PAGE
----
The Democratic National Committee (DNC) is pressuring Michigan and Florida to hold presidential caucuses so the delegates they lost for...
LANSING, Mich. — The Democratic National Committee (DNC) is pressuring Michigan and Florida to hold presidential caucuses so the delegates they lost for holding January primaries could be seated at the national convention, a top Michigan Democrat said Wednesday.
DNC member Debbie Dingell of Michigan said it’s unclear whether either state would hold caucuses since they have held primaries, Michigan on Jan. 15 and Florida on Jan. 29. She said the DNC is asking the states to consider such a plan.
Florida Democratic Party spokesman Mark Bubriski said the party has no intention of holding another election.
“We’ve said all along that we’re going forward with our delegate selection program using the vote on January 29,” he said.
- Seattle man charged with vehicular homicide in cyclist’s death
- Paying the bill for U.S. Open at Chambers Bay
- ‘Historic’ tuition cut sets state apart from rest of U.S.
- Polygamous Montana trio applies for marriage license
- Undetected measles led to Clallam County woman’s death
Most Read Stories
Michigan Democratic Chairman Mark Brewer said the DNC isn’t saying anything it hasn’t said previously to Michigan and Florida.
“Everybody involved, the candidates, the DNC and we, need to remain open-minded. So if someone comes up with a creative way that meets everyone’s interests, we can do that” and have the delegates seated, he said.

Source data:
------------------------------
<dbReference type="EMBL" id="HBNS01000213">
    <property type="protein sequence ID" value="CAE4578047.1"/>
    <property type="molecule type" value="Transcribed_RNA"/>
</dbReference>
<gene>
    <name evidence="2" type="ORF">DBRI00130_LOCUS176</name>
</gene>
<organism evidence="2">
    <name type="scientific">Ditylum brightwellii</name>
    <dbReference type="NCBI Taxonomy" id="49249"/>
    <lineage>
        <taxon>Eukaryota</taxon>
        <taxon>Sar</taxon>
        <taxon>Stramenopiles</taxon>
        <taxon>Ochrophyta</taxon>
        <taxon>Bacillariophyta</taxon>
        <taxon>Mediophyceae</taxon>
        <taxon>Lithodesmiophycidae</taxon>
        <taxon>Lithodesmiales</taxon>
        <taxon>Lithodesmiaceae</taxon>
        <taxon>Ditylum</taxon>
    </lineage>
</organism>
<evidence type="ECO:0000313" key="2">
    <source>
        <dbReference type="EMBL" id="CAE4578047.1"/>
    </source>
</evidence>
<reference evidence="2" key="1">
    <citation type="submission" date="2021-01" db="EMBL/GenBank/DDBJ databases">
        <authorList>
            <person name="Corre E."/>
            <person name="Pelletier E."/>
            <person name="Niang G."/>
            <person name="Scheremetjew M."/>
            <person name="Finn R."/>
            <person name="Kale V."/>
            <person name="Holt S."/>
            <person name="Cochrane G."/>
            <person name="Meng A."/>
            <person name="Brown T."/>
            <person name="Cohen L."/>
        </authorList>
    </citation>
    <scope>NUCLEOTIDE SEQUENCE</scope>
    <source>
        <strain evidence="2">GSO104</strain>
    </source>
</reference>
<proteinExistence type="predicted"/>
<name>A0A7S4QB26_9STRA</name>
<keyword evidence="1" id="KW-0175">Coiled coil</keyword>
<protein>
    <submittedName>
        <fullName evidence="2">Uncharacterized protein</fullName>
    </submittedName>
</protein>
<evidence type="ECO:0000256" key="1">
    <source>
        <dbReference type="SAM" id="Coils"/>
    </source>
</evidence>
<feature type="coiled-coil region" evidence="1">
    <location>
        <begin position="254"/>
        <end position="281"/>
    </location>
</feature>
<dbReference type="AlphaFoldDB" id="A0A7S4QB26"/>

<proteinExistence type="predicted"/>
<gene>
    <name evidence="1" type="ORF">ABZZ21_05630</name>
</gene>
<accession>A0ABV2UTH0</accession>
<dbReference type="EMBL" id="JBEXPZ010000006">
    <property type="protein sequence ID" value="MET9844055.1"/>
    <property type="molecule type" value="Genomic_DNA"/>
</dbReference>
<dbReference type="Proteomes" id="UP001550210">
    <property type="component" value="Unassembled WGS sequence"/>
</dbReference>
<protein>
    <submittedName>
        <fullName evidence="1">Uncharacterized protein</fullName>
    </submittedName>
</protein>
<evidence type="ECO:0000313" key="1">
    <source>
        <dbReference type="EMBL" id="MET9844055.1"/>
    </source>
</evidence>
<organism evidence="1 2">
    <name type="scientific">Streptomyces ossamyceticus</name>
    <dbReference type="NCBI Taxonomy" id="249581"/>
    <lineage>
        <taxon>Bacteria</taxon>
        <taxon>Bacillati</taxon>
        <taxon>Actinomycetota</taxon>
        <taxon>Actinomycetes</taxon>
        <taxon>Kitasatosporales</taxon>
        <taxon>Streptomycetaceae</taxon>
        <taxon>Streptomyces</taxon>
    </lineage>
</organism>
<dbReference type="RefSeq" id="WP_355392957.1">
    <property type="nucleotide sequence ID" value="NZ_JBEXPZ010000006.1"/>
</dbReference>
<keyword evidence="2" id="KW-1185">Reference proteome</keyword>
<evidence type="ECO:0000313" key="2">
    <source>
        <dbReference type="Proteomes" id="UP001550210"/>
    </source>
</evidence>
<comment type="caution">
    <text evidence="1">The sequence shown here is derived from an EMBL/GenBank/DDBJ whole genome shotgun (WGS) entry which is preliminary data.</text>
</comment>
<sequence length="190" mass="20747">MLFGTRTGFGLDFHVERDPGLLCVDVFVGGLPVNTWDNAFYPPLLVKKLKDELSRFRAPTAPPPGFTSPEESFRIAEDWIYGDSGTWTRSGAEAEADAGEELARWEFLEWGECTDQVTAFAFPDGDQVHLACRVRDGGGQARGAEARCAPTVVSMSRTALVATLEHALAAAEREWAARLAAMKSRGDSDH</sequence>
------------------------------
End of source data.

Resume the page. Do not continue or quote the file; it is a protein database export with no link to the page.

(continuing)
DNC spokesman Damien LaVera had no comment.
Provisional ballots key in New Mexico
ALBUQUERQUE, N.M. — Democrats prepared to examine nearly 17,000 provisional ballots today that will determine a winner in New Mexico’s tightly contested caucus.
With 183 of 184 of precincts reporting, Hillary Rodham Clinton led Barack Obama by 1,092 votes, according to preliminary results.
New Mexico is the only one of 24 Super Tuesday states yet to report a winner.
The examination of the provisional ballots will be closed to the media but will be attended by representatives from the Obama and Clinton campaigns, party officials said.
Provisional ballots are given to voters who show up to the wrong site, whose names are not on registered voter lists provided by the state or who requested an absentee ballot but signed an affidavit saying they did not return it.
Provisional ballots accounted for 10 percent to 12 percent of all votes cast, Democratic Party Chairman Brian Colon said.
Obama challenges superdelegates
CHICAGO — Barack Obama predicted Wednesday that Republicans will have a dump truck full of dirt to unload on Hillary Rodham Clinton if the former first lady wins the Democratic nomination, and he said he offers the party its best hope of winning the White House this fall.
At a news conference, Obama offered pointed advice to members of Congress and other party leaders who will attend the national convention this summer as so-called superdelegates, who can vote for any candidate.
If Obama ends up with more pledged delegates than Clinton, the superdelegates “would have to think long and hard about how they approach the nomination when the people they claim to represent have said, ‘Obama’s our guy,’ ” he said.
Hillary Rodham Clinton picked up endorsements Wednesday from two Michigan congressmen — John Dingell and Dale Kildee — adding to her cache of potential superdelegates should Michigan and Florida prevail in their bids to be counted at the national convention.
Seattle Times news services